Arlington National Cemetery: Part III
"We here highly resolved that these dead shall not have died in vain." Abraham Lincoln
By: Marv Rodney
In the October issue of The ENDEAVOR News Magazine we reviewed some of the major sections and burial criteria at the Arlington National Cemetery. In this issue, we will discuss the Cemetery’s Memorial Amphitheater and the Tomb of the Unknowns.
The Tomb of the Unknowns is part of the Arlington Memorial Amphitheater which hosts state funerals and ceremonies on Memorial and Veterans Days and Easter with an attendance of about 5,000 people. This imposing structure is built of Imperial Danby marble from Vermont. The Memorial Display room, between the amphitheater and the Tomb of the Unknowns, uses Botticino stone, imported from Italy.
Judge Ivory Kimball, a former Officer of the Grand Army of the Republic petitioned Congress during several sessions to construct a place in which America’s defenders could be honored. Finally, on March 4, 1913 Congress authorized the structure. A year and a half later, President Woodrow Wilson laid the cornerstone for the building encasing 15 items including a Bible and a copy of the Constitution. Before its completion in 1921, important ceremonies were held at a smaller structure known now as the Old Amphitheater and located to the rear of the Custis Lee Mansion. Here too can be found a marble dais, known as the rostrum, which is inscribed with the U.S. national motto found on the Great Seal of the United States, E pluribus unum , “Out of many, one."
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The Tomb of the Unknowns or the Tomb of the Unknown Soldier stands on top of a hill overlooking Washington, D.C. One of the more popular sites at the Cemetery, the tomb is made from Yule marble quarried in Colorado. It was completed and opened to the public on April 9, 1932, at a cost of $48,000 and initially named the, Tomb of the Unknown Soldier.
The white marble sarcophagus, placed above the grave of an Unknown Soldier of World War I, has a flat-faced form and is relieved at the corners and along the sides by neo-classic pilasters, or columns, set into the surface. Sculpted into the east panel which faces Washington, D.C., are three Greek figures representing Peace, Victory, and Valor. The six wreaths, three sculpted on each side, represent the six major campaigns of World War I. Inscribed on the back of the tomb are the words:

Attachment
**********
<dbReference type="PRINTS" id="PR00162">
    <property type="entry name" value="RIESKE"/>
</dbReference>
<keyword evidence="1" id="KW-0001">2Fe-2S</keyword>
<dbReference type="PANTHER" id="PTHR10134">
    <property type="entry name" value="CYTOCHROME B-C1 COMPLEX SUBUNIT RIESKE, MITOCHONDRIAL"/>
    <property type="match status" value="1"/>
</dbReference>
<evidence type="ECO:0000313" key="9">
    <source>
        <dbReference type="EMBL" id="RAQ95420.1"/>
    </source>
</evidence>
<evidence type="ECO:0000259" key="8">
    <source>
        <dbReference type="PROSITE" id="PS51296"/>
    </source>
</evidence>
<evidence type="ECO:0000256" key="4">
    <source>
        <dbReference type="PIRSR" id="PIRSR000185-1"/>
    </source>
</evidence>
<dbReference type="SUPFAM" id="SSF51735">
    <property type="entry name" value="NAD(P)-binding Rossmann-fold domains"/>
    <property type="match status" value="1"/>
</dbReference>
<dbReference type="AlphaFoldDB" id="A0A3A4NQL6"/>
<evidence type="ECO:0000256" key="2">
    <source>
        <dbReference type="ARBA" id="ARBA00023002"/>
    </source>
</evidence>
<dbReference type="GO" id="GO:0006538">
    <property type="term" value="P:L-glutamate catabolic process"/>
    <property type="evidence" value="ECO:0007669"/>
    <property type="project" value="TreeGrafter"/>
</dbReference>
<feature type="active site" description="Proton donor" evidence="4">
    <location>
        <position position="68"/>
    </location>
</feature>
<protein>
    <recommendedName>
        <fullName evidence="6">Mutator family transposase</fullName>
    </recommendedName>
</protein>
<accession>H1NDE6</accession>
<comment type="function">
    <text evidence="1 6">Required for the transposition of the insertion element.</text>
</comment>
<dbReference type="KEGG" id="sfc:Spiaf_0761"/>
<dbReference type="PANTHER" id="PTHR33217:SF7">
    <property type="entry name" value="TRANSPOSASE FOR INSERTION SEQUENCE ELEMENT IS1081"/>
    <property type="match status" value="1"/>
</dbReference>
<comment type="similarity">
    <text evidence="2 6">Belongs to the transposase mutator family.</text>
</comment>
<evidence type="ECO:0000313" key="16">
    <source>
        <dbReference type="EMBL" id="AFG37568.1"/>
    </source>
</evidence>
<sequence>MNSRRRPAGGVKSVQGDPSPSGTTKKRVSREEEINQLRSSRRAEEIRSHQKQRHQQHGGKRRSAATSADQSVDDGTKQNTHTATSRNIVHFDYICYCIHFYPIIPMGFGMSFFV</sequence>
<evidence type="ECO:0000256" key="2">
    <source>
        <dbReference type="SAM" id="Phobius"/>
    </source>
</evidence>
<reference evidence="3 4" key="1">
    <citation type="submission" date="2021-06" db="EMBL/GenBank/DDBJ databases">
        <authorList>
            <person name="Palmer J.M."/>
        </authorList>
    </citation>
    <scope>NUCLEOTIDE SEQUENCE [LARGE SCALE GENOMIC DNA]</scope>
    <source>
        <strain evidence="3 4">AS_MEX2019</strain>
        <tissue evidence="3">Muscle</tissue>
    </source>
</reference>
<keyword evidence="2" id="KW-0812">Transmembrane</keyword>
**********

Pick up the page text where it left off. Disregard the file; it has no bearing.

“Here rests in honored glory an American soldier known but to God.”
West of this sarcophagus are the crypts of unknowns from World War II, Korea, and Vietnam. Those three graves are marked with white marble slabs flush with the plaza. Other unknown servicemen were later entombed here and it became known as the Tomb of the Unknowns, though its name has never been officially changed. The soldiers entombed are:
The Tomb of the Unknowns has been perpetually guarded since July 2, 1937, by the U.S. Army. The 3rd U.S. Infantry Regiment, also known as The Old Guard, began guarding the Tomb on April 6, 1948. In next quarter’s issue and the last issue in this series, I will provide a high-level overview of the Old Guard’s role in guarding the Tomb of the Unknowns as well as meaningful aspects of this ceremonial display of respect.
As a matter of interest, the U.S. Army now requires a joint or concurrent resolution from Congress before it will place new memorials at Arlington due to the lack of space for burials and the large amount of space that memorials require.
The above information was extracted in part from The Official Website of Arlington National Cemetery and Wikipedia, the free encyclopedia. Reproduction of this article in whole or in part requires the written permission of the ENDEAVOR news magazine.
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